You rarely win, but sometimes you do. After all, everybody knows how to read a book, but it is understanding the book that is Mature In To Kill A Mockingbird 760 Words 4 Pages With the increase in people 's life, they mature and change. Harper Lee uses education as a medium to convey the disparity between the two communities: black and white. He says that once Scout and Dill become accustomed to the current world, they will no longer be shocked or even upset by the injustices they witness every day. In these examples, you will see how the author's use of regional language and spot-on character development serve to illustrate the important political and social themes in this Pulitzer Prize-winning work: "Maycomb was an old town, but it was a tired old town when I first knew it. To Kill a Mockingbird, Chapter 15. Especially by Stephanie Crawford, a fountain of unfounded rumors about the Radley family.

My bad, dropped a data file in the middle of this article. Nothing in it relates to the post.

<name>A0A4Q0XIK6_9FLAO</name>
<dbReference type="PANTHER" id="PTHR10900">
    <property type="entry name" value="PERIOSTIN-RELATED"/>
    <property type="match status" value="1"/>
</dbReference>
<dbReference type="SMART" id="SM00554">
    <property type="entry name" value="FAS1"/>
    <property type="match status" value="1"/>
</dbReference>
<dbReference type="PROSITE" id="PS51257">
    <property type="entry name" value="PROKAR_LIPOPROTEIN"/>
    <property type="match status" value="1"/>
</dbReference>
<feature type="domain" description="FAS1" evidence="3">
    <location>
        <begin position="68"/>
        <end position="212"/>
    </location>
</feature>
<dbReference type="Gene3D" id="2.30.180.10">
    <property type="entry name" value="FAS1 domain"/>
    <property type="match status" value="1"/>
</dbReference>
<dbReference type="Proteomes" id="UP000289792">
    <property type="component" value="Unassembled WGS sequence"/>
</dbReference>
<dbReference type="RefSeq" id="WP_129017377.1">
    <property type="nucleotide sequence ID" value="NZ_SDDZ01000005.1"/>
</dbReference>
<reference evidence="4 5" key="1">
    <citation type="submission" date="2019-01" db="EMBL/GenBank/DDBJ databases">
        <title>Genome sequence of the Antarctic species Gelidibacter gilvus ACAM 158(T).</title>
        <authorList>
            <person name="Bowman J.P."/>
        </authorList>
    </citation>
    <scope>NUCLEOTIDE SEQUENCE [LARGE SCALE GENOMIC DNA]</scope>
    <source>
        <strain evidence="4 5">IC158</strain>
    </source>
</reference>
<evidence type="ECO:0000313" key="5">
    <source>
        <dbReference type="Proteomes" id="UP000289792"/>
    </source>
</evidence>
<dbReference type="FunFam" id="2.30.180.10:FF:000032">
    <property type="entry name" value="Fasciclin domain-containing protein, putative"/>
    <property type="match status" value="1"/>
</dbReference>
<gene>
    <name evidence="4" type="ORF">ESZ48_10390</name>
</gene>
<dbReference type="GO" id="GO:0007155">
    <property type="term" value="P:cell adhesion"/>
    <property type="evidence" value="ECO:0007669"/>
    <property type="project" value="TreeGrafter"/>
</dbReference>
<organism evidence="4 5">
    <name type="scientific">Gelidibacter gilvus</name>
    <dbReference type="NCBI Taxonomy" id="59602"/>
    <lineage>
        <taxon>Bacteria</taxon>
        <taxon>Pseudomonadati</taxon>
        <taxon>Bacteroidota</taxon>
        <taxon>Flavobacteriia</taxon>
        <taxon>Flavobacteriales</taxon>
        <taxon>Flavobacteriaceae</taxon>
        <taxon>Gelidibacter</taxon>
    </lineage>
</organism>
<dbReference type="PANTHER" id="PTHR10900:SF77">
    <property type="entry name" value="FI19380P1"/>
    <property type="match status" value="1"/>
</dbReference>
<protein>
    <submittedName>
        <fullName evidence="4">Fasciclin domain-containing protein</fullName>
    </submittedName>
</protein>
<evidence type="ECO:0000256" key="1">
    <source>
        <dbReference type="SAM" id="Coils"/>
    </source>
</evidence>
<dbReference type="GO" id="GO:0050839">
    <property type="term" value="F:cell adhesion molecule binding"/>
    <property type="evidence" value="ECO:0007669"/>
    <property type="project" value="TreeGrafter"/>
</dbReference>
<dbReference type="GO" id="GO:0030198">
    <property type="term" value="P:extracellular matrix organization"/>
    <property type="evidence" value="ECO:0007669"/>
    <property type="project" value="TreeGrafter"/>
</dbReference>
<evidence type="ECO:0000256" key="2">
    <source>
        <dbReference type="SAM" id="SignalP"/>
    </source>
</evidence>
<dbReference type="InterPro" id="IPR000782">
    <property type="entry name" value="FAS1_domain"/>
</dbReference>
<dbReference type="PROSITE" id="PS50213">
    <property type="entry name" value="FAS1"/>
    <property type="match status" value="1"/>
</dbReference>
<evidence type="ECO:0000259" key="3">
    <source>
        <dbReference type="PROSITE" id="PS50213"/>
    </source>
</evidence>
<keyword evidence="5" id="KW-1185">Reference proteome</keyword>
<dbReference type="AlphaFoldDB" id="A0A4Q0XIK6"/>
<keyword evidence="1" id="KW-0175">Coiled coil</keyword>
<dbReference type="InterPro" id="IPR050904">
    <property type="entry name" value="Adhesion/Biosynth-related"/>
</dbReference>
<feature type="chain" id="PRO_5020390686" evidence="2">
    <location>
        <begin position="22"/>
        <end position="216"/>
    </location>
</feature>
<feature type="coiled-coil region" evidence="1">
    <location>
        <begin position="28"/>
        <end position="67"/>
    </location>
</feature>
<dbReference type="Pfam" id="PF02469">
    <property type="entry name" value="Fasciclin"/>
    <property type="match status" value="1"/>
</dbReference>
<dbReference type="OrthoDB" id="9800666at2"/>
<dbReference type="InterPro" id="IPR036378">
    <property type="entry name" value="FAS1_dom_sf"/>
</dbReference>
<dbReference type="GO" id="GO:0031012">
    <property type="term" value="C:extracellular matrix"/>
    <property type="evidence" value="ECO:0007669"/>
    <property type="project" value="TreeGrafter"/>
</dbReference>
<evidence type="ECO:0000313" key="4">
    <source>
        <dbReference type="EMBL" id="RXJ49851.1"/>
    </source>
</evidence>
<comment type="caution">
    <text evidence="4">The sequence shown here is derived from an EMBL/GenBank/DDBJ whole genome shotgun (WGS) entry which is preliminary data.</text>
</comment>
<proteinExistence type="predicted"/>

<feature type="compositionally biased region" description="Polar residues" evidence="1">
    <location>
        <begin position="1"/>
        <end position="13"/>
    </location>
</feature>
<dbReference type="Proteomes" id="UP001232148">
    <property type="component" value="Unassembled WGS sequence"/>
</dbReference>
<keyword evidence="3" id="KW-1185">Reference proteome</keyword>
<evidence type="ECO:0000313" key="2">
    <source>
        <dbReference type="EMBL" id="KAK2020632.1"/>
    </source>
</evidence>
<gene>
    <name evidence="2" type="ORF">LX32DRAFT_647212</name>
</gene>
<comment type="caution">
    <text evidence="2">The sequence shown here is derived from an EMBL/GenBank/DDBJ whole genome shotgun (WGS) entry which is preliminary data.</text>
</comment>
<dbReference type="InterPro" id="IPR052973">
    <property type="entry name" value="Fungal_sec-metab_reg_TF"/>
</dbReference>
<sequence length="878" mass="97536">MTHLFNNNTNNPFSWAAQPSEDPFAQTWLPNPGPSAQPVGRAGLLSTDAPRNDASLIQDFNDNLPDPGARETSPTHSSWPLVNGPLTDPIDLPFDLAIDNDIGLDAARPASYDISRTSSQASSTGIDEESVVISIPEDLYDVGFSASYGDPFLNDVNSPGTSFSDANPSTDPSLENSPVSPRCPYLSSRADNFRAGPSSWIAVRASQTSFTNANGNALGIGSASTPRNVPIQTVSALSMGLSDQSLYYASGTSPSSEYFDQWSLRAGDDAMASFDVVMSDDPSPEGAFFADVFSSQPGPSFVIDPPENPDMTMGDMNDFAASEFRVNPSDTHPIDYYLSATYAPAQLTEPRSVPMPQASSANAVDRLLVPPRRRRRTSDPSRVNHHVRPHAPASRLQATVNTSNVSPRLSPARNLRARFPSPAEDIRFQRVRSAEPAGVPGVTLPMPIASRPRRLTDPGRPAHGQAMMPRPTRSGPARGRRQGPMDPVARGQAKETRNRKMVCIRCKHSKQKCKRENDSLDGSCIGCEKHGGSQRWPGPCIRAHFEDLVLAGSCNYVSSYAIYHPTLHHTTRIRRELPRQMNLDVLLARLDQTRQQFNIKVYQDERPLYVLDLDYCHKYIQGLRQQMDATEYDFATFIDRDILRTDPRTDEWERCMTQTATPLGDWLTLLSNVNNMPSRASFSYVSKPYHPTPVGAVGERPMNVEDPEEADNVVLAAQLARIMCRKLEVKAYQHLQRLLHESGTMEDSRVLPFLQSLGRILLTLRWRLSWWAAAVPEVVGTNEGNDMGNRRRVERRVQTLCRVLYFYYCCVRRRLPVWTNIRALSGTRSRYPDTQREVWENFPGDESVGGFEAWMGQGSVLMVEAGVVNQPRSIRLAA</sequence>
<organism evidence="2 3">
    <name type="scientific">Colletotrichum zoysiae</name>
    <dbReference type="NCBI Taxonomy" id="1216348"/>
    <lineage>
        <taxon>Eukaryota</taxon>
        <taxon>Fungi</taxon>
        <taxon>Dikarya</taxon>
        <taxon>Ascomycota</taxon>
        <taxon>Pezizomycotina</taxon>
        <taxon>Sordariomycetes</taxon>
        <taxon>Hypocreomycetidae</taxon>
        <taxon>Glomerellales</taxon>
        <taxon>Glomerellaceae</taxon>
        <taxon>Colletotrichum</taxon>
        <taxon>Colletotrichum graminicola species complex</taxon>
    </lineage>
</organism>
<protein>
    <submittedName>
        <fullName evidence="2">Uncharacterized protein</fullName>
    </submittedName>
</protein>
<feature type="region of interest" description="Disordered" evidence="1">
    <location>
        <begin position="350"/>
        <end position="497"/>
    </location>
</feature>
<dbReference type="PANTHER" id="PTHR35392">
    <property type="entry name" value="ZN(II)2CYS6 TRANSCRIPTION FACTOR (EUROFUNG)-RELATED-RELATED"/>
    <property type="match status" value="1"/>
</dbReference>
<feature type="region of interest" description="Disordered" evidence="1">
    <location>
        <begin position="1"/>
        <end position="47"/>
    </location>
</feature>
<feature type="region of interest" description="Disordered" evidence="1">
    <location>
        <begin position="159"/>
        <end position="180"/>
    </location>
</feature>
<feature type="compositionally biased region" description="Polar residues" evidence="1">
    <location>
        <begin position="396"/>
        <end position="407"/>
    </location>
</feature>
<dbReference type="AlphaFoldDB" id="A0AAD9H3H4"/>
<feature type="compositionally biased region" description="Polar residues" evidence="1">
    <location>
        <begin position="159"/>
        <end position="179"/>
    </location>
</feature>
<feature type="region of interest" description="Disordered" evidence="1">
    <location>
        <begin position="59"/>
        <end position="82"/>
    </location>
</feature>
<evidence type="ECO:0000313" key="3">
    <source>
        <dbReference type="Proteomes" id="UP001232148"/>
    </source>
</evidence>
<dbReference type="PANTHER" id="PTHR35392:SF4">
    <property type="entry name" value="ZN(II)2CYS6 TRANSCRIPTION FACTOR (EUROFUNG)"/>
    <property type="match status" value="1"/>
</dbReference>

Miss Maudie provides Scout with an example of some of the gossip that is spread about Boo Radley. Because of this, they have killed a mockingbird. Mockingbirds never do any harm, and are not pests in any way. When she squinted down at me the tiny lines around her eyes deepened. Now I am confident that you gentlemen will review, without passion, the evidence that you have heard, come to a decision and restore this man to his family.
She picks up a plate of cookies, offers one to Mrs. Radley employed to keep Boo out of sight, but Jem figured that Mr. I never looked forward more to anything in my life. He had become their neighbor, their friend. She tells Jem that Atticus is a man who does unpleasant jobs for them all.